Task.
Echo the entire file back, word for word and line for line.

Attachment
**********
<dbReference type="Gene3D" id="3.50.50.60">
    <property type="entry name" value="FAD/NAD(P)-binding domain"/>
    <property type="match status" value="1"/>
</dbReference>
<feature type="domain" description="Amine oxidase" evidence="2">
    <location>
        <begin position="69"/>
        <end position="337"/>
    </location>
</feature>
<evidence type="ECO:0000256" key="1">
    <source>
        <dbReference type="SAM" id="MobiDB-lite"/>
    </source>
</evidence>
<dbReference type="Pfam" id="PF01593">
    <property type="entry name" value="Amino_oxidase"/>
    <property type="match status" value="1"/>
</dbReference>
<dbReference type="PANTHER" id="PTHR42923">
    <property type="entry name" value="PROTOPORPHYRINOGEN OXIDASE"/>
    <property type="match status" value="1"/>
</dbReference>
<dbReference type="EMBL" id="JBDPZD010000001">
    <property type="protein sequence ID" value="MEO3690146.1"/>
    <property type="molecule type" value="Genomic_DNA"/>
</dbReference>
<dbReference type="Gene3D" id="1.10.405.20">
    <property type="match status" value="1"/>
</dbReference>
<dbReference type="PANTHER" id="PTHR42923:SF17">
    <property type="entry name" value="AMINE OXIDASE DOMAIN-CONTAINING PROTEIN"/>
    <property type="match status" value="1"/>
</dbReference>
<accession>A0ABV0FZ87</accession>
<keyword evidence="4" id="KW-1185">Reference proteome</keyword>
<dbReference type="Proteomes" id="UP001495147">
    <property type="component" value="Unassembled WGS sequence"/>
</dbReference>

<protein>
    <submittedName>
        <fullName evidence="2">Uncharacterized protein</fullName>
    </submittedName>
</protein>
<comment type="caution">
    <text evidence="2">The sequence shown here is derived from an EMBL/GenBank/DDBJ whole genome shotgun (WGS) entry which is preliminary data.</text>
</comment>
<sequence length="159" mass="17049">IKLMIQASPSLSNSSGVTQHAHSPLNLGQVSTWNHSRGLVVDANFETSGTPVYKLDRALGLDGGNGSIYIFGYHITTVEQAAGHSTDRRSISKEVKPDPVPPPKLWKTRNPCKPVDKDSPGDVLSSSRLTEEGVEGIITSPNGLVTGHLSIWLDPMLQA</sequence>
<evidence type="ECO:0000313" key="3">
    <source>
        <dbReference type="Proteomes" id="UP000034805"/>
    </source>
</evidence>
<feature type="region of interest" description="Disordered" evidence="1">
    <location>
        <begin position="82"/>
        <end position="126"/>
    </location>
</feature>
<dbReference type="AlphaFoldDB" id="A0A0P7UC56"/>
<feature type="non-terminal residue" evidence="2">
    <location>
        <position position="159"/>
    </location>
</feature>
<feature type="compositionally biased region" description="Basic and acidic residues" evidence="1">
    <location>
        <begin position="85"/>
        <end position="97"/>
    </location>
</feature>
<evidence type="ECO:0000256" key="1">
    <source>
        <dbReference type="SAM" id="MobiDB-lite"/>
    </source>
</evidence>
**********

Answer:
<dbReference type="Gene3D" id="3.50.50.60">
    <property type="entry name" value="FAD/NAD(P)-binding domain"/>
    <property type="match status" value="1"/>
</dbReference>
<feature type="domain" description="Amine oxidase" evidence="2">
    <location>
        <begin position="69"/>
        <end position="337"/>
    </location>
</feature>
<evidence type="ECO:0000256" key="1">
    <source>
        <dbReference type="SAM" id="MobiDB-lite"/>
    </source>
</evidence>
<dbReference type="Pfam" id="PF01593">
    <property type="entry name" value="Amino_oxidase"/>
    <property type="match status" value="1"/>
</dbReference>
<dbReference type="PANTHER" id="PTHR42923">
    <property type="entry name" value="PROTOPORPHYRINOGEN OXIDASE"/>
    <property type="match status" value="1"/>
</dbReference>
<dbReference type="EMBL" id="JBDPZD010000001">
    <property type="protein sequence ID" value="MEO3690146.1"/>
    <property type="molecule type" value="Genomic_DNA"/>
</dbReference>
<dbReference type="Gene3D" id="1.10.405.20">
    <property type="match status" value="1"/>
</dbReference>
<dbReference type="PANTHER" id="PTHR42923:SF17">
    <property type="entry name" value="AMINE OXIDASE DOMAIN-CONTAINING PROTEIN"/>
    <property type="match status" value="1"/>
</dbReference>
<accession>A0ABV0FZ87</accession>
<keyword evidence="4" id="KW-1185">Reference proteome</keyword>
<dbReference type="Proteomes" id="UP001495147">
    <property type="component" value="Unassembled WGS sequence"/>
</dbReference>

<protein>
    <submittedName>
        <fullName evidence="2">Uncharacterized protein</fullName>
    </submittedName>
</protein>
<comment type="caution">
    <text evidence="2">The sequence shown here is derived from an EMBL/GenBank/DDBJ whole genome shotgun (WGS) entry which is preliminary data.</text>
</comment>
<sequence length="159" mass="17049">IKLMIQASPSLSNSSGVTQHAHSPLNLGQVSTWNHSRGLVVDANFETSGTPVYKLDRALGLDGGNGSIYIFGYHITTVEQAAGHSTDRRSISKEVKPDPVPPPKLWKTRNPCKPVDKDSPGDVLSSSRLTEEGVEGIITSPNGLVTGHLSIWLDPMLQA</sequence>
<evidence type="ECO:0000313" key="3">
    <source>
        <dbReference type="Proteomes" id="UP000034805"/>
    </source>
</evidence>
<feature type="region of interest" description="Disordered" evidence="1">
    <location>
        <begin position="82"/>
        <end position="126"/>
    </location>
</feature>
<dbReference type="AlphaFoldDB" id="A0A0P7UC56"/>
<feature type="non-terminal residue" evidence="2">
    <location>
        <position position="159"/>
    </location>
</feature>
<feature type="compositionally biased region" description="Basic and acidic residues" evidence="1">
    <location>
        <begin position="85"/>
        <end position="97"/>
    </location>
</feature>
<evidence type="ECO:0000256" key="1">
    <source>
        <dbReference type="SAM" id="MobiDB-lite"/>
    </source>
</evidence>